I need to touch on one more aspect of support hand placement when using a sling. I recommend that you set your rifle’s sling swivel placement to facilitate using them as a hand stop. This means that you run your support hand all the way forward to your sling swivel, so that when you relax into your position you don’t have to grasp the forend. This removes a potential source of muscular input, which also happens to be a possible cause of inaccuracy. The sling traps your hand to it and the swivel/stud stop if from moving forward. This also gives you a consistent, repeatable position to place your hand in.
The front swivel has to be rearward enough to keep sufficient bend in your arm to keep proper elevation, but forward enough to allow the flat of your arm, rather than the point of the elbow, to contact the ground when shooting from unsupported prone with the shooting sling.
My FN has the front swivel too far to the rear, which puts the point of my elbow on the ground in prone. Bad fit.
My Sako 75 has a longer stock and the front swivel is farther forward. It gets me closer to having the “flat of the arm” on the ground.
Competition shooters use fancy hand stops that attach to their rifles and make for a comfortable surface for your hand to go against. We regular rifle shootin’ folk won’t have those fancy ones, but will be using our standard sling studs and swivels. You have to be careful because these can be rather uncomfortable, especially upon recoil of a centerfire rifle. If you have quick release swivels, place the plunger towards your support side to keep it away from your fingers. Consider taking a file to the sharp edges of your swivel (some swivels are sharper than others). Another way to deal with it is to put a keeper over the entire swivel.
We now have proper support hand conformity. Next we’ll cover a little dance I like to call the “Half Twist”.
Now that everyone reading this is fully committed to learning to use a shooting sling properly, let’s get down to making it work. Remember that the sling is made up of a loop that is wrapped around the uppermost portion of the support arm and is then connected to the forward swivel/stud of the rifle. When the elbow is rested on the ground or a solid object, the sling will support the weight of the rifle, so long as your position provides a suitable framework.
How do we go about attaching the sling to the upper arm? The means of attaching the sling vary by the type of sling. What I’m going to explain instead of how to use your particular kind of sling is the manner in which your sling’s loop should be attached to the upper part of your support arm.
In explaining how to affix your sling, I need to make obvious what should already be an obvious tendency of the loop. The sling, if properly configured, will be under tension. This is necessary for it to support your rifle’s weight. This tension pulls the rifle from its front sling swivel stud towards the attachment point at your support arm. For every action there is an equal and opposite reaction. This means that the sling also pulls from its attachment point at the upper part of your support arm towards the front swivel stud on your rifle.
As I explained in a previous article, we really hope that your arm is not going to come loose from its attachment point to the shoulder. Likewise, we hope that the sling swivel will stay firmly attached to the rifle. Therefore the weak link in this chain is the point at which the loop is attached to the arm. This is why there is a very specific way to attach the sling to the arm.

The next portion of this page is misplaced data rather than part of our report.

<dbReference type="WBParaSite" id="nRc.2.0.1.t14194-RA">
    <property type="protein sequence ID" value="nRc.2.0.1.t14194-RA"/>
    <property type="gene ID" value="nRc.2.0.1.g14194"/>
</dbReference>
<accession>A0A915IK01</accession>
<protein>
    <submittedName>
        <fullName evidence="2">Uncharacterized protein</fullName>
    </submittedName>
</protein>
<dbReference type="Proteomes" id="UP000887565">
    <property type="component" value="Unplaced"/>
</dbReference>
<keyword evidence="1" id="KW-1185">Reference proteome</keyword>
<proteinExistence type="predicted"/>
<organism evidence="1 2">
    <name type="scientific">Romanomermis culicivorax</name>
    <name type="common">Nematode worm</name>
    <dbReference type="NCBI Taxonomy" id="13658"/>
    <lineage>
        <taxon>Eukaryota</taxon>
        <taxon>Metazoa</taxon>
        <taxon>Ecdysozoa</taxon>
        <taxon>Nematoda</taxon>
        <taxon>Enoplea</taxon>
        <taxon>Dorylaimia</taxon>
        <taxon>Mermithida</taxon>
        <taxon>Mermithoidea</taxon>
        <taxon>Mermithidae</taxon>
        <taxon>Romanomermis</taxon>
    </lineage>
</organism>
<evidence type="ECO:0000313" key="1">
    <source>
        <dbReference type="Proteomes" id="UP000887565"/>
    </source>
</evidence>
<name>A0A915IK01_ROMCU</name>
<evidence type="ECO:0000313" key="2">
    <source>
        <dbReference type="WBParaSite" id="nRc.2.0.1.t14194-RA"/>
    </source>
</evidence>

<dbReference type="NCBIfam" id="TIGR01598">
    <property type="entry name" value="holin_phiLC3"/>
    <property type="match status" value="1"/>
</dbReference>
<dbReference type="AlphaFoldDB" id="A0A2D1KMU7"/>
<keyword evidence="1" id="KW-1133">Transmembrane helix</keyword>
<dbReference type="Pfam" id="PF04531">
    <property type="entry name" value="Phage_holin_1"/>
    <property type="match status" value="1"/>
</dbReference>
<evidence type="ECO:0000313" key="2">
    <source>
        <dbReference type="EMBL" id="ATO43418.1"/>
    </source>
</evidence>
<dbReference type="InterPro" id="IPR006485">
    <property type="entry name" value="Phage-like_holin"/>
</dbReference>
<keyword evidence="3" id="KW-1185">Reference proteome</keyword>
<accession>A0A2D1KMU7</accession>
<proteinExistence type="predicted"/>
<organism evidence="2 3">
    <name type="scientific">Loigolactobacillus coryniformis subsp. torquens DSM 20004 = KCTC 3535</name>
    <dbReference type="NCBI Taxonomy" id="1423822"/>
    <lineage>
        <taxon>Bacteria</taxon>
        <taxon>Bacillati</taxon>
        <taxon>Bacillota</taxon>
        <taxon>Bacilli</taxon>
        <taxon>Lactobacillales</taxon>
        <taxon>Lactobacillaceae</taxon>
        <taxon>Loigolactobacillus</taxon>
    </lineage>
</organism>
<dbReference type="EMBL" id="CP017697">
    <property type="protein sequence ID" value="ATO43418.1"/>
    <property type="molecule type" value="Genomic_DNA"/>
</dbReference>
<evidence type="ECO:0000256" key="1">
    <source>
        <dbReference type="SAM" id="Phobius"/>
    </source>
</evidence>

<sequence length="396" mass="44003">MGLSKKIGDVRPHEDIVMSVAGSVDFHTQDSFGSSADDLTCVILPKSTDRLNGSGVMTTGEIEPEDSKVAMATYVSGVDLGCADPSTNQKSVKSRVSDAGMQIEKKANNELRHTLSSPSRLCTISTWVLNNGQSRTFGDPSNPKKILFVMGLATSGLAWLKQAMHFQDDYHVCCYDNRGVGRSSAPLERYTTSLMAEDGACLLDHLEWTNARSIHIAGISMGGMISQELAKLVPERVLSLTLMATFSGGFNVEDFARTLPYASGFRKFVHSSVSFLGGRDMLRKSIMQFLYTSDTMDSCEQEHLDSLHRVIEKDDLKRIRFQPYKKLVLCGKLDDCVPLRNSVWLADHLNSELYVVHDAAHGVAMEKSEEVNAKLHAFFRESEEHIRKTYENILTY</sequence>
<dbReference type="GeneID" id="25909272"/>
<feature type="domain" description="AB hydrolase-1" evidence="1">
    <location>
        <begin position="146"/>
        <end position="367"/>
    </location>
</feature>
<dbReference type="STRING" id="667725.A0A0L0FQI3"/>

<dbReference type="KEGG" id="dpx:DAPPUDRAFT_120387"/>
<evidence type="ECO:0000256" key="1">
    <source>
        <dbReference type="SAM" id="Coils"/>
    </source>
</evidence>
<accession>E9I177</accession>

Hopefully you’ve picked up the words I have been using- “upper part of your support arm.” Specific definitions invite specific interpretations. The arm originates at your shoulder joint and terminates at the elbow joint, at which point the forearm begins. The upper part of your support arm is above the bicep, and above the meatier parts of the tricep. It’s as high as you can be on the arm without reaching the deltiod. This is where the sling goes. The following photos show the spot where the sling just kind of fits right in.
Why am I being such a stickler about this? Because I was “pretty much aware” of where the sling went for quite a while before I started using it to good effect by doing it properly. There’s a difference between knowing what’s right, knowing if you’re doing it right, and doing what’s right We would like all three to coincide all the time, but a lot of the time there’s a perceptual blindness that keeps us from existing in a state of integrity (harmony?). To overcome this tendency you have to apply deliberate effort in training yourself.
The other reason to be a stickler about this is that the sling has a greater tendency to slip the closer it is to the elbow. As the sling slips it also loosens, which enables it to slip even more readily. Slipping sling loops mean inconsistent sling tension. Inconsistent inputs into the shooting system usually mean inconsistent outputs from the shooting system. Translation: if you keep your sling lower on the arm than is absolutely ideal your shots have a higher likelihood of going astray from your intended point of impact. Keep your loop in precisely the right spot.
I find that the kinesthetic cue for me to get the sling properly placed is that the top edge of the loop’s width has the feeling of being at the threshold of the armpit (dangerously close to the dreaded “tickle zone”).
Following are several photos that will show you correct and incorrect loop placement in different positions.
You can see from the photos that I’m splitting hairs. I encourage you to split them too. It makes a difference.
Different styles of slings require different placements of the sling hardware on the arm, left, right, or center. Consult your local sling expert, the manual, experiment, or you can refer to my catalogue of sling articles.